IBM RegTech Innovations

Have banks reached an AML compliance inflection point?

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Nearly two years ago Lloyd Blankfein, CEO of Goldman Sachs, predicted that the demand for compliance analysts to meet the institution’s regulatory obligations would soon be leveling off:

This has a Y2K feel about it – that is, we have to hire additional people because we have to get ourselves up to speed. I think once we catch up and once automated, we probably will be able to reduce that headcount in some of these costs.

While getting “automated” may seem straightforward, three major factors dispute his assertion.

“There are some things you learn best in calm, and some in storm.”

In case it isn’t clear from this Willa Cather quote, financial institutions don’t have the luxury of waiting for relative calm in terms of their compliance obligations. If anything, they need to take immediate action before the real storm hits. Consider these factors:

  1. Over the last decade, banks have been fined hundreds of billions of dollars, and there are no signs that regulators are going to relax their scrutiny in their search for all matters of infractions, especially in the area of anti-money laundering (AML) and counter-terrorist financing.
  2. According to the 2017 World Payments Report by Capgemini and BNP Paribas, non-cash transaction volumes are expected to reach 725 billion globally, a 67% increase from five years prior. Also, innovations in the payment industry are increasing the variety of transaction types, creating further complexity. (With the current number of false positive alerts from AML transaction monitoring solutions hovering above 90%, one could surmise that the number of alerts would move in relation to the total transaction volume. Given current backlogs, are you ready for 67% more alerts?)
  3. On average, major banks are spending more than a billion dollars on their financial crime and compliance programs. Also, the number of compliance and financial crime analysts is expected to grow at a rate of 10% over the next decade, according to the Bureau of Labor Statistics, even though financial institutions are supposed to be “getting automated.”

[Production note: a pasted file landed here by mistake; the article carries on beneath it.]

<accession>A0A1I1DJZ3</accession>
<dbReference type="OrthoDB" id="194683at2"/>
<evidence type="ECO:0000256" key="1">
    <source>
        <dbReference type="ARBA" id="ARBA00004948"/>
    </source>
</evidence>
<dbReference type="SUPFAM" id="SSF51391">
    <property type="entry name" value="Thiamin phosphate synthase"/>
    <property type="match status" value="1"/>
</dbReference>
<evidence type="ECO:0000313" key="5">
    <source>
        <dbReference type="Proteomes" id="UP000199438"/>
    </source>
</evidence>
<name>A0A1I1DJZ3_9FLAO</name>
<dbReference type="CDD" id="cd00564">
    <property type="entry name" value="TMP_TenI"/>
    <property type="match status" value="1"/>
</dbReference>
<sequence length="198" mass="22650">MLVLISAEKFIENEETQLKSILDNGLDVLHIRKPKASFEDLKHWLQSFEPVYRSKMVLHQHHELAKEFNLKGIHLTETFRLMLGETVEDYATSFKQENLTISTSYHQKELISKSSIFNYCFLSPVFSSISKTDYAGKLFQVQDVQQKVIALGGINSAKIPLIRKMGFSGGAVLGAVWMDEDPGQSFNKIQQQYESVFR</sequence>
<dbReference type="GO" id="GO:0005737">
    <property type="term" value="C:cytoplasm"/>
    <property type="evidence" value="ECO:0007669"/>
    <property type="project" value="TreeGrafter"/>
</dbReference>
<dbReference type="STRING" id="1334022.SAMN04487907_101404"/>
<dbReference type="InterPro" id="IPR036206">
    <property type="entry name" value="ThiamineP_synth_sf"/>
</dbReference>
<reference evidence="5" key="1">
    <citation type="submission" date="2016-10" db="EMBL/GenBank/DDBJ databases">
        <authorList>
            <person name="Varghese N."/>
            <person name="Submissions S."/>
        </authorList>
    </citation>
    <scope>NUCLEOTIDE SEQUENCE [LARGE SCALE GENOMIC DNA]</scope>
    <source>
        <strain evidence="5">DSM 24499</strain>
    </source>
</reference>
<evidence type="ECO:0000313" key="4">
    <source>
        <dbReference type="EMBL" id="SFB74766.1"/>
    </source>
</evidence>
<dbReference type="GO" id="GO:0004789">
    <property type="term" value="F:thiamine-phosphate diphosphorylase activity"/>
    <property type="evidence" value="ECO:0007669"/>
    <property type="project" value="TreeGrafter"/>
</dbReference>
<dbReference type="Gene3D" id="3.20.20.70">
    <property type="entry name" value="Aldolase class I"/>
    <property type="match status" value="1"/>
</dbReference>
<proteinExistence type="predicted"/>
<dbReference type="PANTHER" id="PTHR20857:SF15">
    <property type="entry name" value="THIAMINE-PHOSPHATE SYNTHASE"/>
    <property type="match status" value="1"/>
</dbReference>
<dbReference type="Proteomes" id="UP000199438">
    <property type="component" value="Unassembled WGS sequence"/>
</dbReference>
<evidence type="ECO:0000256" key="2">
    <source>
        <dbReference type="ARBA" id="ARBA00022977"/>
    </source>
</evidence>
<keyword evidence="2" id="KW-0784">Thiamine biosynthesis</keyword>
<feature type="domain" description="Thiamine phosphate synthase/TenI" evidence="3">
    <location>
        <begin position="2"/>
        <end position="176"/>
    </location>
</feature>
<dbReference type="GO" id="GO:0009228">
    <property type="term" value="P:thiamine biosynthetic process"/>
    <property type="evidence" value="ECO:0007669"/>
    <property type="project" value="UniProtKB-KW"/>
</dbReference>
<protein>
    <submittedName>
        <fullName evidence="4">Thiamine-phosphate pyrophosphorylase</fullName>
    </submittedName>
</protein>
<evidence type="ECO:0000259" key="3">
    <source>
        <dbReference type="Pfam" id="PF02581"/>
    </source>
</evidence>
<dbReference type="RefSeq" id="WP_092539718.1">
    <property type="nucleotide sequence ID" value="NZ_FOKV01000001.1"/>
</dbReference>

This confluence of events creates a perfect storm that cannot be managed by continued investment in resources alone. Hence, banks will be forced to transform and innovate, and we see that inflection point is already fast approaching.

However, instead of seeing this as a burden, financial services organizations ought to view this is an opportunity to move away from their “faster horse” mentality of hiring to keep pace with demand, which often leads to greater customer friction. They can truly rethink how they meet their regulatory obligations and focus on client experience.

No silver bullet for AML excellence

Financial institutions have made substantial investments in a patchwork of systems and solutions to handle AML detection, investigation, and reporting. Advances in artificial intelligence (AI), machine learning, robotic process automation (RPA), and natural language processing (NLP) each offer incremental improvements to the way institutions address AML compliance. However, they are not enough on their own.

Let me be clear: no one technology will resolve the current issues of high false positives, ineffective detection, highly manual processes, and a need for specialized analysts to be involved in AML compliance. Humans are capable of handling complexity and will always have a role in investigations, even as all this technology goes mainstream. But that doesn’t mean the initial analysis and repetitive aspects of their roles can’t be vastly improved. Application of advanced analytics and automation can enable analysts and investigators to make more informed decisions and focus on higher-value tasks. Taken together, technology can make AML processes more efficient and effective, but institutions and regulators must find common ground as adoption grows.

Innovation doesn’t have to be in isolation

Often in the financial industry, the idea of sharing is akin to surrendering a competitive advantage. However, when introducing technology like artificial intelligence, RPA, and NLP, the best way to gain regulatory blessing is to achieve critical mass by collaborating with your peers. Having that transparency with regulators into the inner workings of layered technology and the ability to explain why a certain transaction or individual was escalated or de-escalated are critical to making these advancements not only palatable but also preferable.

Dedicated analysts and investigators are the heart of every institution’s risk and compliance program, and that will never change. Nor should it. Advanced analytics and automation offer the potential to free them up for more rewarding and higher impact tasks like managing risk and complexity and making valid judgments. Mundane and often low-value tasks, like data collection, are taken off their plates, and the need for additional hiring is reduced. Preparing your institution for the imminent influx of transactions and alerts boils down to this question. How will you address it: build a faster horse, by accumulating a bloated workforce, or make a giant leap forward, investing in the future of compliance?

Head of Financial Crimes & Compliance, IBM WFS

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